May 10, 2024

Women and the world of productivity

SHU had a wonderfully well considered post on Does The Most Popular Productivity Advice Apply to Women on her blog here - following on from a Deep Questions by Cal Newport episode here.  

The comments on SHUs post are the real gold.  Especially this comment:

There is an argument to be made that productivity and planning books which include whole-life (kids/family/career) become "women's interest" books and end up in self-help rather than business.  Because they're not business, men don't buy them, and then they don't sell as well and become more "niche" and less serious.  

How come 4,000 weeks by Oliver Burkman is a bestseller but 168 hours by Laura Vanderkam stayed on shelves?  I know they are fundamentally different styles of books - but I do wonder if there is a gender bias there.  I imagine Oliver Burkeman has far more female followers than Laura Vanderkam has male ones. 

When male productivity authors (Cal Newport, Oliver Burkeman, James Clear) start talking or writing about family life it always gives me a sense of "oh, they're including me! They have kids! They factor kids into their lives!"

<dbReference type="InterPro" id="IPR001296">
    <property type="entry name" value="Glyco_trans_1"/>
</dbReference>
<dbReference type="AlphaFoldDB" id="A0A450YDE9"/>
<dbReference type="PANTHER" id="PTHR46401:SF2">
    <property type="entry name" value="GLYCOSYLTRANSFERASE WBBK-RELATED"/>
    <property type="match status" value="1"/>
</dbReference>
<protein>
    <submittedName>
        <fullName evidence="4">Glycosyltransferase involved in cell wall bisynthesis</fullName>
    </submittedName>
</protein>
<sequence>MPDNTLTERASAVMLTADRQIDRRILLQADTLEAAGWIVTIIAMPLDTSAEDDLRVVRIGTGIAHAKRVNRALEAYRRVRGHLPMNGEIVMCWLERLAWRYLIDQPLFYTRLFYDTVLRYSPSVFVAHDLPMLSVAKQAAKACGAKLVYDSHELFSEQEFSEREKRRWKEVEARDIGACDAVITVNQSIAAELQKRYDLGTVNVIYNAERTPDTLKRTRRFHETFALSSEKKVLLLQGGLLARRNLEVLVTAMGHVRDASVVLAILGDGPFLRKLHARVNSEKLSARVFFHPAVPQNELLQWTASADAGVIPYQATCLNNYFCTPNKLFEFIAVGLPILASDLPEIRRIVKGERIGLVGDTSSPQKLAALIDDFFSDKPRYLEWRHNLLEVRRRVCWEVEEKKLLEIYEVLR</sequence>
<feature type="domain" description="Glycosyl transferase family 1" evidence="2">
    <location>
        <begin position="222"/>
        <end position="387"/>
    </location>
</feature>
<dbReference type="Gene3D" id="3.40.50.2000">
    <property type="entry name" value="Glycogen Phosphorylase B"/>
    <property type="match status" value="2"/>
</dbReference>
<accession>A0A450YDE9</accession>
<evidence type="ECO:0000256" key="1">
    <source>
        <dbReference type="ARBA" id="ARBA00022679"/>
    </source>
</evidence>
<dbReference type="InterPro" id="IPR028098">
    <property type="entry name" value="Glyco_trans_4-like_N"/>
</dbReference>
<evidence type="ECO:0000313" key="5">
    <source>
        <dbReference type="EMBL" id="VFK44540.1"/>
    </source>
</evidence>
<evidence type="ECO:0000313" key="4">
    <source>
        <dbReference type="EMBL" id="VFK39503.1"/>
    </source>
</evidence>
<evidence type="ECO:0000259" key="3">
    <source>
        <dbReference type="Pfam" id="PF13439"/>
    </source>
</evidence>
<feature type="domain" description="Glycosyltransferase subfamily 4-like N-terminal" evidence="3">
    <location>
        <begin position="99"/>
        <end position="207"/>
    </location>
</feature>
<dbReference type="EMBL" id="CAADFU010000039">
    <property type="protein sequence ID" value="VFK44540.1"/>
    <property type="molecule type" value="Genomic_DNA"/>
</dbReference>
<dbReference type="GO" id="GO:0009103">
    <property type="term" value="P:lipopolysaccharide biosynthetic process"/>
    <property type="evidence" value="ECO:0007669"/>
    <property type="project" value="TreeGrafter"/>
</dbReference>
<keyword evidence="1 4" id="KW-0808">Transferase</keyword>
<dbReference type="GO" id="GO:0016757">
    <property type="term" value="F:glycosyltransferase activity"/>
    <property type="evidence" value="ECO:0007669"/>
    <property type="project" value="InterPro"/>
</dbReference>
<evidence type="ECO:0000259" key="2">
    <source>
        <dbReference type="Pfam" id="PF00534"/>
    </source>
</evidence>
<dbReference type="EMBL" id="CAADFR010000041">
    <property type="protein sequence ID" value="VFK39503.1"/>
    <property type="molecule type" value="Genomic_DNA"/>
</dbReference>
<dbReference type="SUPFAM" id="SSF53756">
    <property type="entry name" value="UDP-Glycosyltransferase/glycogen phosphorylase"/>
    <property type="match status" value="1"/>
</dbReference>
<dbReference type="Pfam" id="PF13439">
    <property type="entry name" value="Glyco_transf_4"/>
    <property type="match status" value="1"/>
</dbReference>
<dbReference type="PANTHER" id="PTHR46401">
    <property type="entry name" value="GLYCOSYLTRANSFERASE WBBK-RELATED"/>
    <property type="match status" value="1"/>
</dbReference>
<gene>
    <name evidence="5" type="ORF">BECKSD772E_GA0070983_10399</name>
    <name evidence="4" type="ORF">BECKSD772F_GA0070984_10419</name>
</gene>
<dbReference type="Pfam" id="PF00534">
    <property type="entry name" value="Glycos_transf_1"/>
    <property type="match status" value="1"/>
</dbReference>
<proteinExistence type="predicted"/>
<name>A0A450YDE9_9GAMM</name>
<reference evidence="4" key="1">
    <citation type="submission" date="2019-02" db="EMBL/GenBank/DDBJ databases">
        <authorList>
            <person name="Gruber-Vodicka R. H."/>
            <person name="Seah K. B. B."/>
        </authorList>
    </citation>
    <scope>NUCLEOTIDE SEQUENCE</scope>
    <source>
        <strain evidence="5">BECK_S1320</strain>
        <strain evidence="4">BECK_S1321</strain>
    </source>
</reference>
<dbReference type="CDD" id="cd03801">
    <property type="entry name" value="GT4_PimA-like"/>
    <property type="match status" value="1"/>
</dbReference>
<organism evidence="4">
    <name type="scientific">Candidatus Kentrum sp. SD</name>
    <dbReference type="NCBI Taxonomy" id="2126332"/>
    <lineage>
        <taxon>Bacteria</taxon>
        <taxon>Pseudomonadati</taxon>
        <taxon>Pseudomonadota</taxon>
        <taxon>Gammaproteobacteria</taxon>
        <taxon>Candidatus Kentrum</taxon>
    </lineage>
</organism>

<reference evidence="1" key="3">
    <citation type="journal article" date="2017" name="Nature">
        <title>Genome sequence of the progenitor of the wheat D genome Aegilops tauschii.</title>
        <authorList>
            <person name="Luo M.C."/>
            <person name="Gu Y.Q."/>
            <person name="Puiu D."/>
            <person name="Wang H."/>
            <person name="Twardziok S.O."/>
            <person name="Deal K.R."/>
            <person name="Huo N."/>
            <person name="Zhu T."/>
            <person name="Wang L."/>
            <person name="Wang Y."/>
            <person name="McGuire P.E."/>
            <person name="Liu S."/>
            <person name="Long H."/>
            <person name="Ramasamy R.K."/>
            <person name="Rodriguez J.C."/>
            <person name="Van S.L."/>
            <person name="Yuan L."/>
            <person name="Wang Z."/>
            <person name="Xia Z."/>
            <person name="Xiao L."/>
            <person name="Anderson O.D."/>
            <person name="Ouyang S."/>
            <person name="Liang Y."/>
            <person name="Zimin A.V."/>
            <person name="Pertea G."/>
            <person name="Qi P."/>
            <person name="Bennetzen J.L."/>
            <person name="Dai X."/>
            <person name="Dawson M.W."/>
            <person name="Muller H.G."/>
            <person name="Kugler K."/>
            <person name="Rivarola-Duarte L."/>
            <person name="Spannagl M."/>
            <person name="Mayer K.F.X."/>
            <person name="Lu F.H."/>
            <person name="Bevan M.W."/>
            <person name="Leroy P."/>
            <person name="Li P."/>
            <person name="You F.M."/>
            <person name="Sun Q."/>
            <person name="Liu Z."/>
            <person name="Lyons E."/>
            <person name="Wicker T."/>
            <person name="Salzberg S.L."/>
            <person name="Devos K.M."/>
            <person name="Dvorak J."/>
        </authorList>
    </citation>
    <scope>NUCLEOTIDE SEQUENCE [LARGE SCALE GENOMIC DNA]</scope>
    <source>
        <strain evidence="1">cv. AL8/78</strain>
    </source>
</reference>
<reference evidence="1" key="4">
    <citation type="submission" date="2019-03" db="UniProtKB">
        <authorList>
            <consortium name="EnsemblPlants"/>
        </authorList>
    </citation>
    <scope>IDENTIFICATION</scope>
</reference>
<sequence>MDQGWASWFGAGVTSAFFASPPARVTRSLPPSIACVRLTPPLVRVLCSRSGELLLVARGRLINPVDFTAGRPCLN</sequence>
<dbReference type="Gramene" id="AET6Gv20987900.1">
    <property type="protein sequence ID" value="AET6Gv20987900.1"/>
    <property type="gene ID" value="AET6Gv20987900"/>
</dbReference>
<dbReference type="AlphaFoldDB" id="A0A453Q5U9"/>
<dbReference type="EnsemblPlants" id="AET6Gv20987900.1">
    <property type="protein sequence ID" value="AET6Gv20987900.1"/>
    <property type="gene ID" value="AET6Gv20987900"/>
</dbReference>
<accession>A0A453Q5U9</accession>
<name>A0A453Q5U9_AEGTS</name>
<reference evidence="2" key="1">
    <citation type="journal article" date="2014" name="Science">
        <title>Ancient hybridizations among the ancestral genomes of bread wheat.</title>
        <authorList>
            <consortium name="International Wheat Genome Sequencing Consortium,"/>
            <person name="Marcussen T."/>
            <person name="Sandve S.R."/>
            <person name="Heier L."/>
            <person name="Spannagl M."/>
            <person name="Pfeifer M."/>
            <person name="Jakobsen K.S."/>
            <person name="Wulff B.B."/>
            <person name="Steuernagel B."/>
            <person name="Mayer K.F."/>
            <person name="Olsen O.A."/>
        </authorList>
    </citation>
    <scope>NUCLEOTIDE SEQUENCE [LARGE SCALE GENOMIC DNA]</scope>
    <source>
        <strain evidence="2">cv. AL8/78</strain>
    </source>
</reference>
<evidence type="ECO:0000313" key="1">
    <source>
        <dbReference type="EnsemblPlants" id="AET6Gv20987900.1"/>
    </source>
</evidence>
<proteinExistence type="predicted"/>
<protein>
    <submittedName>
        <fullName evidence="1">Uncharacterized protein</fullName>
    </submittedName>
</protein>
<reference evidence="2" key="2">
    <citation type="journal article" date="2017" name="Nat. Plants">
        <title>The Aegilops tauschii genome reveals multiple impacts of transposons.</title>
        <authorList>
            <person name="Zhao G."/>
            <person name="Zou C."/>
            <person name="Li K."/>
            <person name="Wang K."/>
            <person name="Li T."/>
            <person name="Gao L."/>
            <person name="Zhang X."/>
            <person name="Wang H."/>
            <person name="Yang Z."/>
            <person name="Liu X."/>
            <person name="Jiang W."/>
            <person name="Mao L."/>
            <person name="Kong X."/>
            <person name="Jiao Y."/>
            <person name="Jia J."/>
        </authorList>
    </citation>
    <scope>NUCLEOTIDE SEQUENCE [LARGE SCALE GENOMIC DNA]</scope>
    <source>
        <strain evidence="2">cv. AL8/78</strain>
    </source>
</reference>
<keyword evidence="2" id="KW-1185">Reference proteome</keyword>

I wonder if men have the alternate reaction when approaching Laura Vanderkam or Tiffany Dufu... do they think "oh, kid stuff, this isn't a book for me".

Or maybe people who have time to write/buy productivity books generally don't have kids?  I wouldn't have cared at all about who was giving advice before I had kids.  Work late? Sure! Good systems? Sure!  

I am so much more productive and focused now, personally and professionally, than before I had kids.  The operational logistics of my household are far more challenging, complex, and interesting than the actual operations job I get paid for 9-5. 

I wonder if the fact that most/many women take on either a full or part time home operations role before even starting their professional careers means that none of these books are really covering the productivity advice women need.  Or even if we do start our professional careers with all the same productivity needs, if we then have families the advice doesn't apply to us for some interim period, which at best puts us "behind" the men who don't really change.  And if women don't have families/children they are still viewed as "women in the workplace".  Even the best mind-like-water woman can be asked to get coffee while her male colleague is asked to review a powerpoint.

1 comment:

  1. I don't know, for some reason it seems like there is the expectation that women just "handle" everything... I know there are a lot of good guys that do a lot of organizing and planning, but still a lot just 'naturally' falls to women. Is it because we're really wired this way or purely a societal problem?